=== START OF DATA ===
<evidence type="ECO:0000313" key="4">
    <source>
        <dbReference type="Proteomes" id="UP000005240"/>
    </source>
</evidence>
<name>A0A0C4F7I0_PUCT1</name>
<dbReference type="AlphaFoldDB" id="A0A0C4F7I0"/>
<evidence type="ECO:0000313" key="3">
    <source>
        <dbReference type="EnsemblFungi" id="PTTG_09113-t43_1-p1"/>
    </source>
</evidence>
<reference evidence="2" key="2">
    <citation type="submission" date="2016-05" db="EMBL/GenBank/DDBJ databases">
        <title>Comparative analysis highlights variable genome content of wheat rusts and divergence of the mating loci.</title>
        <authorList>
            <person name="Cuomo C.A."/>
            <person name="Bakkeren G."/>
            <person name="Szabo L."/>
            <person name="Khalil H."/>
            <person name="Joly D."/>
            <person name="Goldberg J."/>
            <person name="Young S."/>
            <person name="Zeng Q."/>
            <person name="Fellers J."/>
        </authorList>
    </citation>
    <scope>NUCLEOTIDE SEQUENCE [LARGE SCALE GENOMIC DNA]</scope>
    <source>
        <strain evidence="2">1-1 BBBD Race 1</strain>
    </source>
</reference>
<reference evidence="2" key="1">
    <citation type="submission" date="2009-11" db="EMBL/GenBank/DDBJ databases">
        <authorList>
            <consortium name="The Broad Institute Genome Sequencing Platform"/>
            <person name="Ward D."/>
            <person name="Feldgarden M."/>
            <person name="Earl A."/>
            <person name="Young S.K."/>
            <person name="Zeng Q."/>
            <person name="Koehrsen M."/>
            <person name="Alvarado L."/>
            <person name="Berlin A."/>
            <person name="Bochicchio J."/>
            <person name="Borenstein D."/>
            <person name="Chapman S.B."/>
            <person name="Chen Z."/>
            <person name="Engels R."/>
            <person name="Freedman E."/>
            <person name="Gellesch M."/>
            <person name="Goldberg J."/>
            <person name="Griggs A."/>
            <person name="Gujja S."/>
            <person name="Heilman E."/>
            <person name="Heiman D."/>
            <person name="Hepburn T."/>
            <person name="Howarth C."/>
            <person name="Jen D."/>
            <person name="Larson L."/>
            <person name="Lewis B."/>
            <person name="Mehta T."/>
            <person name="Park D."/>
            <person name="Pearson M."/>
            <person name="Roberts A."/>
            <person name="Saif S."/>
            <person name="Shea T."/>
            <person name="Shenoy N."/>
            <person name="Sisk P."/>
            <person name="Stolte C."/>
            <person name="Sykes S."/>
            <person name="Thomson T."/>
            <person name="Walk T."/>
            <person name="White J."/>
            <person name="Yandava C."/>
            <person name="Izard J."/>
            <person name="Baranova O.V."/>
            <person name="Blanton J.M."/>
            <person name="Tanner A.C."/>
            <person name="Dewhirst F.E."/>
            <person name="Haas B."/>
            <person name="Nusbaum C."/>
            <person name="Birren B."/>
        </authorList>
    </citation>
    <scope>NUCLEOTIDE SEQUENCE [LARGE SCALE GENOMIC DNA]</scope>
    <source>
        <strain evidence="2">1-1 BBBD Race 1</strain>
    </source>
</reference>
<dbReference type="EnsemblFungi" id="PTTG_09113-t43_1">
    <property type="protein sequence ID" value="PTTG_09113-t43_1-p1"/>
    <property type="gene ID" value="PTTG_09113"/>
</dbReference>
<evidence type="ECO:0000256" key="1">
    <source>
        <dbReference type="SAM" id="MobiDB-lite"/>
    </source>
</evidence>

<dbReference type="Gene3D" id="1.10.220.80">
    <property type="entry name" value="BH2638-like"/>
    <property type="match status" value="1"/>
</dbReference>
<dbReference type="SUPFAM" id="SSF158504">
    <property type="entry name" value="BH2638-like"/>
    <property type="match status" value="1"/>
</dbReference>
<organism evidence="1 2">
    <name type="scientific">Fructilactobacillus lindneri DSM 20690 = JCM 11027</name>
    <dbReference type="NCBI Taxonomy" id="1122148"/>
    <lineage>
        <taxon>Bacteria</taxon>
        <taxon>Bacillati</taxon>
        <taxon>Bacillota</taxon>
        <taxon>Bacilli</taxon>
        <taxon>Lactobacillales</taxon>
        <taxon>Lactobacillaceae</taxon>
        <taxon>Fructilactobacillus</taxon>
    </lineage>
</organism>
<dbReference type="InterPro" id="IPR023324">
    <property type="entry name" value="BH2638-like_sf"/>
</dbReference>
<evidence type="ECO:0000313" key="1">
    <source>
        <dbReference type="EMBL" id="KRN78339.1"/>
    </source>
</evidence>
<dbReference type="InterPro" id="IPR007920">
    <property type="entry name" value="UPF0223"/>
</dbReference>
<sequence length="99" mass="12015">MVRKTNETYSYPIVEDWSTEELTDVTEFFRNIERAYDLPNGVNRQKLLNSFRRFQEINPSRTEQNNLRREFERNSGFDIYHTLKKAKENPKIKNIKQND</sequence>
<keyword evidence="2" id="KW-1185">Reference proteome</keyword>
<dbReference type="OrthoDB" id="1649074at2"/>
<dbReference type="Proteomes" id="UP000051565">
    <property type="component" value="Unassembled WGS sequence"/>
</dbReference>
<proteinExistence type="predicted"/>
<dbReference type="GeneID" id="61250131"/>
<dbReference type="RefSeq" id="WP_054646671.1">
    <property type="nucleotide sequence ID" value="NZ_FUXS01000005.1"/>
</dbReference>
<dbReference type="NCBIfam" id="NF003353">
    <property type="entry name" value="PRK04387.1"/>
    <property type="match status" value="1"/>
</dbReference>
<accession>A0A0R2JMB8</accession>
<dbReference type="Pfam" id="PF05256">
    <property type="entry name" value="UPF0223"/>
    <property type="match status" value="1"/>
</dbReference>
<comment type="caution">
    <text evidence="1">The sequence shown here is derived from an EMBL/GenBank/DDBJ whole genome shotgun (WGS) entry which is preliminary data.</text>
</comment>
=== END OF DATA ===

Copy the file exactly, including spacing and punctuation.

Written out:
<evidence type="ECO:0000313" key="4">
    <source>
        <dbReference type="Proteomes" id="UP000005240"/>
    </source>
</evidence>
<name>A0A0C4F7I0_PUCT1</name>
<dbReference type="AlphaFoldDB" id="A0A0C4F7I0"/>
<evidence type="ECO:0000313" key="3">
    <source>
        <dbReference type="EnsemblFungi" id="PTTG_09113-t43_1-p1"/>
    </source>
</evidence>
<reference evidence="2" key="2">
    <citation type="submission" date="2016-05" db="EMBL/GenBank/DDBJ databases">
        <title>Comparative analysis highlights variable genome content of wheat rusts and divergence of the mating loci.</title>
        <authorList>
            <person name="Cuomo C.A."/>
            <person name="Bakkeren G."/>
            <person name="Szabo L."/>
            <person name="Khalil H."/>
            <person name="Joly D."/>
            <person name="Goldberg J."/>
            <person name="Young S."/>
            <person name="Zeng Q."/>
            <person name="Fellers J."/>
        </authorList>
    </citation>
    <scope>NUCLEOTIDE SEQUENCE [LARGE SCALE GENOMIC DNA]</scope>
    <source>
        <strain evidence="2">1-1 BBBD Race 1</strain>
    </source>
</reference>
<reference evidence="2" key="1">
    <citation type="submission" date="2009-11" db="EMBL/GenBank/DDBJ databases">
        <authorList>
            <consortium name="The Broad Institute Genome Sequencing Platform"/>
            <person name="Ward D."/>
            <person name="Feldgarden M."/>
            <person name="Earl A."/>
            <person name="Young S.K."/>
            <person name="Zeng Q."/>
            <person name="Koehrsen M."/>
            <person name="Alvarado L."/>
            <person name="Berlin A."/>
            <person name="Bochicchio J."/>
            <person name="Borenstein D."/>
            <person name="Chapman S.B."/>
            <person name="Chen Z."/>
            <person name="Engels R."/>
            <person name="Freedman E."/>
            <person name="Gellesch M."/>
            <person name="Goldberg J."/>
            <person name="Griggs A."/>
            <person name="Gujja S."/>
            <person name="Heilman E."/>
            <person name="Heiman D."/>
            <person name="Hepburn T."/>
            <person name="Howarth C."/>
            <person name="Jen D."/>
            <person name="Larson L."/>
            <person name="Lewis B."/>
            <person name="Mehta T."/>
            <person name="Park D."/>
            <person name="Pearson M."/>
            <person name="Roberts A."/>
            <person name="Saif S."/>
            <person name="Shea T."/>
            <person name="Shenoy N."/>
            <person name="Sisk P."/>
            <person name="Stolte C."/>
            <person name="Sykes S."/>
            <person name="Thomson T."/>
            <person name="Walk T."/>
            <person name="White J."/>
            <person name="Yandava C."/>
            <person name="Izard J."/>
            <person name="Baranova O.V."/>
            <person name="Blanton J.M."/>
            <person name="Tanner A.C."/>
            <person name="Dewhirst F.E."/>
            <person name="Haas B."/>
            <person name="Nusbaum C."/>
            <person name="Birren B."/>
        </authorList>
    </citation>
    <scope>NUCLEOTIDE SEQUENCE [LARGE SCALE GENOMIC DNA]</scope>
    <source>
        <strain evidence="2">1-1 BBBD Race 1</strain>
    </source>
</reference>
<dbReference type="EnsemblFungi" id="PTTG_09113-t43_1">
    <property type="protein sequence ID" value="PTTG_09113-t43_1-p1"/>
    <property type="gene ID" value="PTTG_09113"/>
</dbReference>
<evidence type="ECO:0000256" key="1">
    <source>
        <dbReference type="SAM" id="MobiDB-lite"/>
    </source>
</evidence>

<dbReference type="Gene3D" id="1.10.220.80">
    <property type="entry name" value="BH2638-like"/>
    <property type="match status" value="1"/>
</dbReference>
<dbReference type="SUPFAM" id="SSF158504">
    <property type="entry name" value="BH2638-like"/>
    <property type="match status" value="1"/>
</dbReference>
<organism evidence="1 2">
    <name type="scientific">Fructilactobacillus lindneri DSM 20690 = JCM 11027</name>
    <dbReference type="NCBI Taxonomy" id="1122148"/>
    <lineage>
        <taxon>Bacteria</taxon>
        <taxon>Bacillati</taxon>
        <taxon>Bacillota</taxon>
        <taxon>Bacilli</taxon>
        <taxon>Lactobacillales</taxon>
        <taxon>Lactobacillaceae</taxon>
        <taxon>Fructilactobacillus</taxon>
    </lineage>
</organism>
<dbReference type="InterPro" id="IPR023324">
    <property type="entry name" value="BH2638-like_sf"/>
</dbReference>
<evidence type="ECO:0000313" key="1">
    <source>
        <dbReference type="EMBL" id="KRN78339.1"/>
    </source>
</evidence>
<dbReference type="InterPro" id="IPR007920">
    <property type="entry name" value="UPF0223"/>
</dbReference>
<sequence length="99" mass="12015">MVRKTNETYSYPIVEDWSTEELTDVTEFFRNIERAYDLPNGVNRQKLLNSFRRFQEINPSRTEQNNLRREFERNSGFDIYHTLKKAKENPKIKNIKQND</sequence>
<keyword evidence="2" id="KW-1185">Reference proteome</keyword>
<dbReference type="OrthoDB" id="1649074at2"/>
<dbReference type="Proteomes" id="UP000051565">
    <property type="component" value="Unassembled WGS sequence"/>
</dbReference>
<proteinExistence type="predicted"/>
<dbReference type="GeneID" id="61250131"/>
<dbReference type="RefSeq" id="WP_054646671.1">
    <property type="nucleotide sequence ID" value="NZ_FUXS01000005.1"/>
</dbReference>
<dbReference type="NCBIfam" id="NF003353">
    <property type="entry name" value="PRK04387.1"/>
    <property type="match status" value="1"/>
</dbReference>
<accession>A0A0R2JMB8</accession>
<dbReference type="Pfam" id="PF05256">
    <property type="entry name" value="UPF0223"/>
    <property type="match status" value="1"/>
</dbReference>
<comment type="caution">
    <text evidence="1">The sequence shown here is derived from an EMBL/GenBank/DDBJ whole genome shotgun (WGS) entry which is preliminary data.</text>
</comment>